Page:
The French TV programme Stade 2, which has claimed that hidden motors are being used in the professional peloton, has raised suspicions about a bike change made by LottoNL-Jumbo’s Primoz Roglic shortly before he started – and won – the Stage 9 individual time trial at last month’s Giro d’Italia.
The Slovenian rider, 26, is a former junior world ski jumping champion and switched to cycling in 2012, joining LottoNL-Jumbo at the start of this season, finishing fifth overall at the Volta ao Algarve in February.
He was a surprise second to Giant-Alpecin’s Tom Dumoulin at the 9.8km Stage 1 time trial in Apeldoorn that opened the Giro d'Italia, and a week later won the longer, 40.5km Stage 9 in Tuscany’s Chianti Classico wine-growing area.
Hidden motors have been one of the hottest topics in professional cycling since one was found concealed in the bike of Belgian under-23 rider Femke Van Den Driessche at the cyclo-cross world championships in January.
That motor, on a spare bike that had been prepared for her, was found by UCI officials scanning for magnetic waves, although in April a Stade 2 report insisted that thermal imaging was better to discover concealed motors, and raised suspicions that several were in use in races in Italy in March including Strade Bianche.
According to the France Televisions sports magazine show’s latest report, among the suspicious images was one of those was of a bike ridden by Roglic in the one-day race in Tuscany, as shown in this tweet,
Surprise,Stade2 reveals Roglič's bike was one of the suspicious ones when thermal imagery was done on Strade Bianche pic.twitter.com/aRrUvVBuDu
— Ufe (@oufeh) June 19, 2016
The initial Stade 2 investigation was carried out in partnership with Italian newspaper Il Corriere della Sera and one of the Milan-based daily’s journalists, Marco Bonarrigo, appeared in last night’s report.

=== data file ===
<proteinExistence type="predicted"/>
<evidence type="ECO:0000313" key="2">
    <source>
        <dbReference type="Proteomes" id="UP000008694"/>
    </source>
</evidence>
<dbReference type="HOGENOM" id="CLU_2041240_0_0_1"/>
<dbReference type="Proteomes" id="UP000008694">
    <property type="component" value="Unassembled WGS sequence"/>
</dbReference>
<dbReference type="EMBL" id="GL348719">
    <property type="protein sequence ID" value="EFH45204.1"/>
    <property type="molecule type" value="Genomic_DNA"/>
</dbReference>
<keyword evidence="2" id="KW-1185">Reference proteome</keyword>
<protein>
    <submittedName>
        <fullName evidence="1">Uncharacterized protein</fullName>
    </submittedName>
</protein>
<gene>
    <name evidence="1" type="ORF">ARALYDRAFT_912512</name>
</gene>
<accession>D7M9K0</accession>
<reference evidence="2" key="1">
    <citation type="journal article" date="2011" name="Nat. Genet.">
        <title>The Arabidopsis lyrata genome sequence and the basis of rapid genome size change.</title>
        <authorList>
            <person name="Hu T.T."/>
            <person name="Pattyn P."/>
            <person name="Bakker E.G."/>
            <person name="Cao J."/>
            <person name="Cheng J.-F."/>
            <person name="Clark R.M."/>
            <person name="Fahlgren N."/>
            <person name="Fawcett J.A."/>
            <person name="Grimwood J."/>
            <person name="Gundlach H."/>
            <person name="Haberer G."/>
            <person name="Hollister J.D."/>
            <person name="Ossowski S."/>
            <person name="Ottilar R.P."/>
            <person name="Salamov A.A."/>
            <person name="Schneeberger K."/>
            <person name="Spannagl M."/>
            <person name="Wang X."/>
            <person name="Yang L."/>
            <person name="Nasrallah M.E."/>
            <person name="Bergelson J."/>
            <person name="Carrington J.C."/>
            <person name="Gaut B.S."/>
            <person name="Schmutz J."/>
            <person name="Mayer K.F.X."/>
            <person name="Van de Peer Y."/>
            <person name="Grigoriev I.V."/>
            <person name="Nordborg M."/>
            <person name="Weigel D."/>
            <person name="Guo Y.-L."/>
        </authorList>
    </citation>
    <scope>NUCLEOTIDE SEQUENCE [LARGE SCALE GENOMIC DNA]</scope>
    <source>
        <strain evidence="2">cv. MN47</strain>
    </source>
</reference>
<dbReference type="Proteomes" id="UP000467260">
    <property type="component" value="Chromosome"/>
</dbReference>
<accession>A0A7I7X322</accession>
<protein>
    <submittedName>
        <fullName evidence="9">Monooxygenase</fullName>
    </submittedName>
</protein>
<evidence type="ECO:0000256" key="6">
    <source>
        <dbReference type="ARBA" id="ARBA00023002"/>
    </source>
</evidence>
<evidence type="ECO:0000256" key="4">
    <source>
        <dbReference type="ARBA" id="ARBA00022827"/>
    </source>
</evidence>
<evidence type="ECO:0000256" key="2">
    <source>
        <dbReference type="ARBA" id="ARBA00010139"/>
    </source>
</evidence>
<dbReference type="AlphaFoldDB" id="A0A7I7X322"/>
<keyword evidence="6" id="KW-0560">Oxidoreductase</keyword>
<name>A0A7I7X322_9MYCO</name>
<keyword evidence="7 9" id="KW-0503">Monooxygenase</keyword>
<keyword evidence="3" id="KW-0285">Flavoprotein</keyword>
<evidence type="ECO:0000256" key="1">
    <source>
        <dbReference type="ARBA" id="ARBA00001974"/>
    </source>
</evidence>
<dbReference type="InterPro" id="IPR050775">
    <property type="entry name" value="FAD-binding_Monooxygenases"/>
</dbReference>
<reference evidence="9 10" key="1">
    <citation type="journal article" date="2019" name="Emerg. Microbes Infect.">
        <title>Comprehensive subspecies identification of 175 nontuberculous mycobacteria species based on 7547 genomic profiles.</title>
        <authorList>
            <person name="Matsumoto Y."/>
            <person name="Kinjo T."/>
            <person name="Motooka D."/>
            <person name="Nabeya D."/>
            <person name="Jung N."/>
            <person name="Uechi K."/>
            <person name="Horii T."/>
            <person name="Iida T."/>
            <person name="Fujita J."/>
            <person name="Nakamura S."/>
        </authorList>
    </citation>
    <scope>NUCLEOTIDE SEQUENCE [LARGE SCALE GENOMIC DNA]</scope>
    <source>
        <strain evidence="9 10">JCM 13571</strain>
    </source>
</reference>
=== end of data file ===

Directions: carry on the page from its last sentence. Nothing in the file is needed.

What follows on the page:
He said he had been present at the start of the Stage 9 time trial at the Giro d’Italia when a UCI official ruled just two minutes before he set off that the bike Roglic intended to use did not comply with regulations.
According to a post on Roglic’s website on the evening of the stage, the commissaire had told him his bike was “too long” – although as Bonarrigo notes in his own report, it seems “incredible” that such as situation would arise with one of the sport’s top teams.
He managed to find a replacement with just 20 seconds to spare before his start time, although as he wrote on his website, the saddle was too low, he had no water bottles and 10 kilometres into the stage, his Pioneer power meter flew off his handlebars.
Despite those setbacks, the LottoNL-Jumbo rider won by 10 seconds from IAM Cycling’s Matthias Brandle.
While it was a surprise victory – the longest individual time trial the 26-year-old had previously ridden was just 10km – he was helped by a start time that meant he rode mainly in the dry, while those who set out on the course later were hampered by heavy rain.
Among the other riders to race in the dry, however, was the favourite for the stage – former world champion Fabian Cancellara of Trek-Segafredo, who was fourth, 28 seconds down on Roglic.
It’s unclear whether bikes were scanned for concealed motors on that particular day, although as Stade 2 notes, with no such control at the end, a bike switch immediately prior to setting off could be one way of evading the commissaires.
Stade 2, which last week claimed UCI technical manager Mark Barfield had tipped off electric assist road bike manfacturer Typhoon to a police operation on last year's Tour de France against mechanical doping, said it had contacted LottoNL-Jumbo for a comment but had received no reply.
Simon has been news editor at road.cc since 2009, reporting on 10 editions and counting of pro cycling’s biggest races such as the Tour de France, stories on issues including infrastructure and campaigning, and interviewing some of the biggest names in cycling. A law and languages graduate, published translator and former retail analyst, his background has proved invaluable in reporting on issues as diverse as cycling-related court cases, anti-doping investigations, and the bike industry. He splits his time between London and Cambridge, and loves taking his miniature schnauzer Elodie on adventures in the basket of her Elephant Bike.